Photographing Bastar: A Writer’s Tale About Living With The Adivasis

The researcher and writer, Narendra recounts the years he spent in the Abujhmad region, living with and photographing the Adivasis there

I had been actively associated with Bastar for over 30 years (1980- 2013), but I began taking photographs much after I began staying there. An important reason for not photographing earlier was the wish to not intervene in that remaining natural and cultural pristineness. As against power and economy, Adivasis operate on trust – it takes long for an outsider to gain that trust. They are a usually shy and reserved people, but over the years, as one lives among them – sleeping, eating and drinking like them and learning their dialect – mutual trust, affection and friendships appear on their own.


Bastar, bigger than Belgium and Kerala, is a vast region of varying cultural mores, but with an underlying similarity of rhythms and flows of everyday living. People feared their spirit could be seized for eternity in a single, frozen frame. They had similar fears about their voices being captured on a cassette recorder, or a foreign object like a syringe entering the body – but there was no fear of thorns for tattooing, or a red hot iron spike piercing the skin for treatment of an ailment (‘they are of our own’).



Many aspects of everyday living surprised me about the region. As an example, in eastern Bastar, till I first saw it, I had never known that chickens, instead of a designated place, could lay eggs almost anywhere convenient. Frequently, the eggs were laid in the hollows of crude and thick wooden stumps that fenced a hut. They were not harmed by other birds, owing to the thick foliage that hung over the stumps. Soon enough, someone from the family would bring them inside. Bamboo baskets suspended from the ceiling for household purposes (like storing leftovers) were also used by the chickens. They could share with the family natural or human artefacts.




That people could still be wearing wooden sandals came as a surprise, too – being a deeply forested region, wood was aplenty. In other parts, though, people practically all went barefoot, but in the eastern one (bordering Orissa) sandals had some prevalence. People made the sandals themselves. Rather elementary in design and finish, they had an appropriateness and aesthetic in the landscape that influenced design, appearance and ways of life. Things had their own sense of proportion and appearance, and were rarely interfered with by humans. I still remember how they guffawed in surprise when I photographed ‘a pair of sandals, of all things.’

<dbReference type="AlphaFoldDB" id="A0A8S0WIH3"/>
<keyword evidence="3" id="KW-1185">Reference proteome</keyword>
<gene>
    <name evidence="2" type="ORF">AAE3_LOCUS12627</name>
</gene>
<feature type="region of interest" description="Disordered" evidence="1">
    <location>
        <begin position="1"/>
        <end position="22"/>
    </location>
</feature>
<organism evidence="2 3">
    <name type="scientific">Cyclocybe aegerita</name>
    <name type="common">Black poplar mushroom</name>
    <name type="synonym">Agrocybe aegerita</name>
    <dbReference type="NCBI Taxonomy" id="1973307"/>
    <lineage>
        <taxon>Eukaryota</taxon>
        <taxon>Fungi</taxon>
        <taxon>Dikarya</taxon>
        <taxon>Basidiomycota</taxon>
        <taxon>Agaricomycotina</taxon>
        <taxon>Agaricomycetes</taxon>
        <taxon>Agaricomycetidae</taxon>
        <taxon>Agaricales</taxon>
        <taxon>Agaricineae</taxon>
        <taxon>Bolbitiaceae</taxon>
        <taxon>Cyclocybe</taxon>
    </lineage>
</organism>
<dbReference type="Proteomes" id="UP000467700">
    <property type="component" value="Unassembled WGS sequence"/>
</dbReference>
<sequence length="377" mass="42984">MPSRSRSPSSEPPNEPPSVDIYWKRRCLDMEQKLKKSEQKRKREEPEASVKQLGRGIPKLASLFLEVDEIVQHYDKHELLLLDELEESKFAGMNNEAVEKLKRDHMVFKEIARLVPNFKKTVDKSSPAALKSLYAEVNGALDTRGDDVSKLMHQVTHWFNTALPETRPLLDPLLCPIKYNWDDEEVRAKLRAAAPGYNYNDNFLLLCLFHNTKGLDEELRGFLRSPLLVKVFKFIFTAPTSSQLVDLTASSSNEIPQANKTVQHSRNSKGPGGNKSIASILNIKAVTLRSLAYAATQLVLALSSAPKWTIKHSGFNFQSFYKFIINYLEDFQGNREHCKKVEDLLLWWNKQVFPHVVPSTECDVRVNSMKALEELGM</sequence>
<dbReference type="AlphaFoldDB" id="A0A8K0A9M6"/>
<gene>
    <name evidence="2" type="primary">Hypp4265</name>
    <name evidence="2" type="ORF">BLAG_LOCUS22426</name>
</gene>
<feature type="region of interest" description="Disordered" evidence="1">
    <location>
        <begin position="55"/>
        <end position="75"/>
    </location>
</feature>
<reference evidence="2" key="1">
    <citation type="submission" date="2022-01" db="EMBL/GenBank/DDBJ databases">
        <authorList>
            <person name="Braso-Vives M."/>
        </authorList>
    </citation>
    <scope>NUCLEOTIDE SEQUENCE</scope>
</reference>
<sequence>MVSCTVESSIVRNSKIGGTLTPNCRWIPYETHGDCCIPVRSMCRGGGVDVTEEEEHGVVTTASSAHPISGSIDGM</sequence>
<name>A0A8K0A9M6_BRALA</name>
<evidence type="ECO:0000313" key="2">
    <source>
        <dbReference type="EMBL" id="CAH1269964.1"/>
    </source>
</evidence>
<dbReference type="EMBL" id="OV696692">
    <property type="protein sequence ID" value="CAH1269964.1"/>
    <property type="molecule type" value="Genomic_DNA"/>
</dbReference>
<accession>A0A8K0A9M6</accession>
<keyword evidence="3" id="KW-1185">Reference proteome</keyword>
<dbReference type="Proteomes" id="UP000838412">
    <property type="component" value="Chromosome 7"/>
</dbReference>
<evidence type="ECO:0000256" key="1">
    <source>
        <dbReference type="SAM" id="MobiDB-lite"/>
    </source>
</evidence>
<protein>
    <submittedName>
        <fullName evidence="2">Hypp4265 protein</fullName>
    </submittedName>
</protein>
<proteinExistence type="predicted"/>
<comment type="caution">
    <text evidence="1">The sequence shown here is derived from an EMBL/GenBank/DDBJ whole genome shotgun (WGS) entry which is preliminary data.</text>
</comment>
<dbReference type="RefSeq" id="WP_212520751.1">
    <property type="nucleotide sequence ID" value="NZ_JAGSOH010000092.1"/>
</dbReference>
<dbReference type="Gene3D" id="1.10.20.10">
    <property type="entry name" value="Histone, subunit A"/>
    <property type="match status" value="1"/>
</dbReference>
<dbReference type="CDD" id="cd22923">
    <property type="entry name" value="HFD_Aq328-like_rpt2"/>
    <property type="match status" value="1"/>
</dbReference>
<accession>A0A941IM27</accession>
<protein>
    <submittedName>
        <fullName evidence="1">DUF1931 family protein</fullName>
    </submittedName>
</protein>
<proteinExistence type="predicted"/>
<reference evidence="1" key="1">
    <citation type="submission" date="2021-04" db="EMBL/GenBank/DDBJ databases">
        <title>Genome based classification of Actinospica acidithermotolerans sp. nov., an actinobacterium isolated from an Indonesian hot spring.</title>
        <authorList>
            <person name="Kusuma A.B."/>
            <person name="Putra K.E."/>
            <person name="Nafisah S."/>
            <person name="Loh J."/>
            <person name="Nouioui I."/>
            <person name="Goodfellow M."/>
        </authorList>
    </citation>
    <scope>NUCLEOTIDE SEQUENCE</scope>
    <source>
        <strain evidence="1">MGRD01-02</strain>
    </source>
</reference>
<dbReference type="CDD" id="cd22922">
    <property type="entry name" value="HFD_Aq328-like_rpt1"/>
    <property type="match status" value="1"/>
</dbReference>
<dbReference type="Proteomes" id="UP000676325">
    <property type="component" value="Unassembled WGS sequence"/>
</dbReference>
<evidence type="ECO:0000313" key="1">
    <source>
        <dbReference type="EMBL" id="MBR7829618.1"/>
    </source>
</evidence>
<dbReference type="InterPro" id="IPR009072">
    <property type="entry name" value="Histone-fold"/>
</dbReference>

In the deeper forest villages around Narayanpur, Gadhbengal, Benjli and others in west Bastar, it was sometimes difficult to photograph elderly women. They would giggle and hide their faces behind their palms, or a large nearby leaf – like shy adolescent girls elsewhere. It took much cajoling and persuasion; mostly, the shot had to be ‘stolen’ off them. Some would run inside a small hut and then had to be persuaded to come out. All this was in the spirit of play, a significant aspect of Adivasi life. Some would hesitate to allow even their rings to be photographed, because they ‘lived on and touched the skin.’




If anyone showed a reasonable inclination to be photographed, it was the elder whom I fondly called ‘Madia Baba.’ He was a healer through incantations and rice grains. A Gond Adivasi, he claimed to be 160 years old. This, however, was according to his own calendar, which none seemed to understand. Nevertheless, I and the others believed him (it didn’t cost anything). Whenever I visited his faraway village somewhere off the mud track (that leads to Gadhchirauli) in west Bastar, Madia Baba would show the family ‘heirloom’ of arrows and spears from an ancient wooden container. And then, twirling his moustache, ready himself for the camera. He was probably the only one in Bastar with a rather big moustache.


Sometime in 2004, I had gone visiting a friend, Butlu, in his village of Tondamarka. After a long and steep climb through some of the thickest vegetation, slippery trails and the sharpest of turns, when I arrived, Butlu was not there. The village of 6-7 huts was empty. Thinking they all must have gone for some congregation somewhere, I lay down. Soon, I noticed an irregular window, through which light came into the dark hut. Outside, the irregular ‘square’ was the forest – green, yellow, smiling and inviting. That became the cover of my book, Bastar Dispatches.




With the economic liberalisation of the early 1990s came the profit-oriented outsider. Though Bastar has a long history of outsiders coming and settling down, it was the first time that someone who had profit and greed as motives had arrived. The Adivasi could not have remained immune for long. Amongst others, large fairs and festivals began turning more commercial than cultural. People began asking for money in lieu of being photographed; it was accompanied by a certain underlying aggressiveness. Shyness and resistance broke down in the face of a learnt profit and greed. Were one to shoot even a hut along a road, people began asking for money. Boys and girls that danced with abandon in the villages each evening began forming cultural troupes. They dressed and performed for shots and money, instead of for their ancestors and Lingo, the god of song, dance and 44 musical instruments. All that was left to photograph without hindrance were the ancient hills, rivers, trees, spaces and skies.





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